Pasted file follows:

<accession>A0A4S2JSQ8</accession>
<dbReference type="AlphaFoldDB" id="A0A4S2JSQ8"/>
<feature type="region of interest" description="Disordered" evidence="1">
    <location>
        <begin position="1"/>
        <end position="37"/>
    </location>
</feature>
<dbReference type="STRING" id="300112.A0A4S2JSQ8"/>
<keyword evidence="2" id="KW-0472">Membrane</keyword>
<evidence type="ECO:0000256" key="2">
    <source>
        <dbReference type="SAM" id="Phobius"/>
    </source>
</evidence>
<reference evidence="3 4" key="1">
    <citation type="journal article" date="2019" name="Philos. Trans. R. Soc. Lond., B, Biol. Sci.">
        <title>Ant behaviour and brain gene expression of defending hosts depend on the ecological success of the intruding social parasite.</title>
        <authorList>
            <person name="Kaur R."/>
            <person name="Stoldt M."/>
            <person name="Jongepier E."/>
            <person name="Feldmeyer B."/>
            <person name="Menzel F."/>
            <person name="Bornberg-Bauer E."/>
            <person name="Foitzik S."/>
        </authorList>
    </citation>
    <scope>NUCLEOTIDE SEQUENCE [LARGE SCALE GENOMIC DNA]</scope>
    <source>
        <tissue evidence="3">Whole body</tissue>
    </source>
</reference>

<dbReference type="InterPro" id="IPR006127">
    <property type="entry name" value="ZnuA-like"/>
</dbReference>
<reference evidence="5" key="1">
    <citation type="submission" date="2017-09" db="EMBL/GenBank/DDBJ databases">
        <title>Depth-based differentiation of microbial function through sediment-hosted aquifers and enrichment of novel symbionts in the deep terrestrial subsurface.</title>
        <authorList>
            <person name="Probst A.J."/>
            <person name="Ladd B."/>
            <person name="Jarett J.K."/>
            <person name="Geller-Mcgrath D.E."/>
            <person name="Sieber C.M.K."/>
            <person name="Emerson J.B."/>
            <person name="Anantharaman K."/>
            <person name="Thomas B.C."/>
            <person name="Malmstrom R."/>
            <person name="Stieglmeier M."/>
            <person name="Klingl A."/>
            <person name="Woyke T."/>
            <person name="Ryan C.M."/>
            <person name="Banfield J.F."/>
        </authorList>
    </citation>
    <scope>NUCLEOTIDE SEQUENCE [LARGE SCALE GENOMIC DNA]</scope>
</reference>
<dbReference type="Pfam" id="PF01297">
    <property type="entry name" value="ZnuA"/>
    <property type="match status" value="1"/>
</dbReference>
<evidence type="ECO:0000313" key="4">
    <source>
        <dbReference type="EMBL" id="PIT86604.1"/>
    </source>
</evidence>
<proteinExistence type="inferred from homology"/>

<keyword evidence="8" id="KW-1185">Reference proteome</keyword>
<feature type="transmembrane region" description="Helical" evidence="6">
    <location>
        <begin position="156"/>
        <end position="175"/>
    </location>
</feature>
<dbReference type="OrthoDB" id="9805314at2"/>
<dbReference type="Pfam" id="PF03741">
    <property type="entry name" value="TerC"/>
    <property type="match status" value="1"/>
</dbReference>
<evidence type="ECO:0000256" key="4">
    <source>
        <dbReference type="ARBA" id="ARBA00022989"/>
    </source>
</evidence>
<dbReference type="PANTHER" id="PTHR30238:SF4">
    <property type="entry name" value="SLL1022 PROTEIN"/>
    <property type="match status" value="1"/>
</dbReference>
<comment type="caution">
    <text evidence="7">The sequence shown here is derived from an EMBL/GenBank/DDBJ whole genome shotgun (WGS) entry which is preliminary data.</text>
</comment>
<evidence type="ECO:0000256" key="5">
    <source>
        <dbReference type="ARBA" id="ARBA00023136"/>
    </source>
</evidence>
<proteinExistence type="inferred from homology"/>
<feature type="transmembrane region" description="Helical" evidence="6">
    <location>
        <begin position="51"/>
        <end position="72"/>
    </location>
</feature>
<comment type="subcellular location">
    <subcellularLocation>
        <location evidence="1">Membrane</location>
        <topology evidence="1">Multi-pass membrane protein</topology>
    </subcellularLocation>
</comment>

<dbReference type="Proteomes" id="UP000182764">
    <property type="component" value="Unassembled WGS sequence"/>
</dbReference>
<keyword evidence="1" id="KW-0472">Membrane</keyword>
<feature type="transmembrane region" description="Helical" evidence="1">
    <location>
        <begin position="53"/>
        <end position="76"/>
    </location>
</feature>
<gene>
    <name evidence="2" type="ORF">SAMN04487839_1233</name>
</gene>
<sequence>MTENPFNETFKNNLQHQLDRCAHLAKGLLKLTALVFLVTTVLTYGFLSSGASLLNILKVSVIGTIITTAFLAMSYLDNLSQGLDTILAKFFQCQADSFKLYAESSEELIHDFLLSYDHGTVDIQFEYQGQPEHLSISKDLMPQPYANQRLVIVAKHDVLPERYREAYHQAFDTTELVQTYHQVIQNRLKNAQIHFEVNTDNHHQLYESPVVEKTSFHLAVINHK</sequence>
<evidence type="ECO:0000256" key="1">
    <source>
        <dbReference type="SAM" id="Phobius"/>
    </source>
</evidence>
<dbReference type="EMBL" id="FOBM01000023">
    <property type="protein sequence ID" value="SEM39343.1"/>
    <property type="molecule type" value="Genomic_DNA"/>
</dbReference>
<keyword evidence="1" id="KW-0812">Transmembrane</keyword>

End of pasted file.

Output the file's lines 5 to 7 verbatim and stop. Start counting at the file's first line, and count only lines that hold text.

        <begin position="1"/>
        <end position="37"/>
    </location>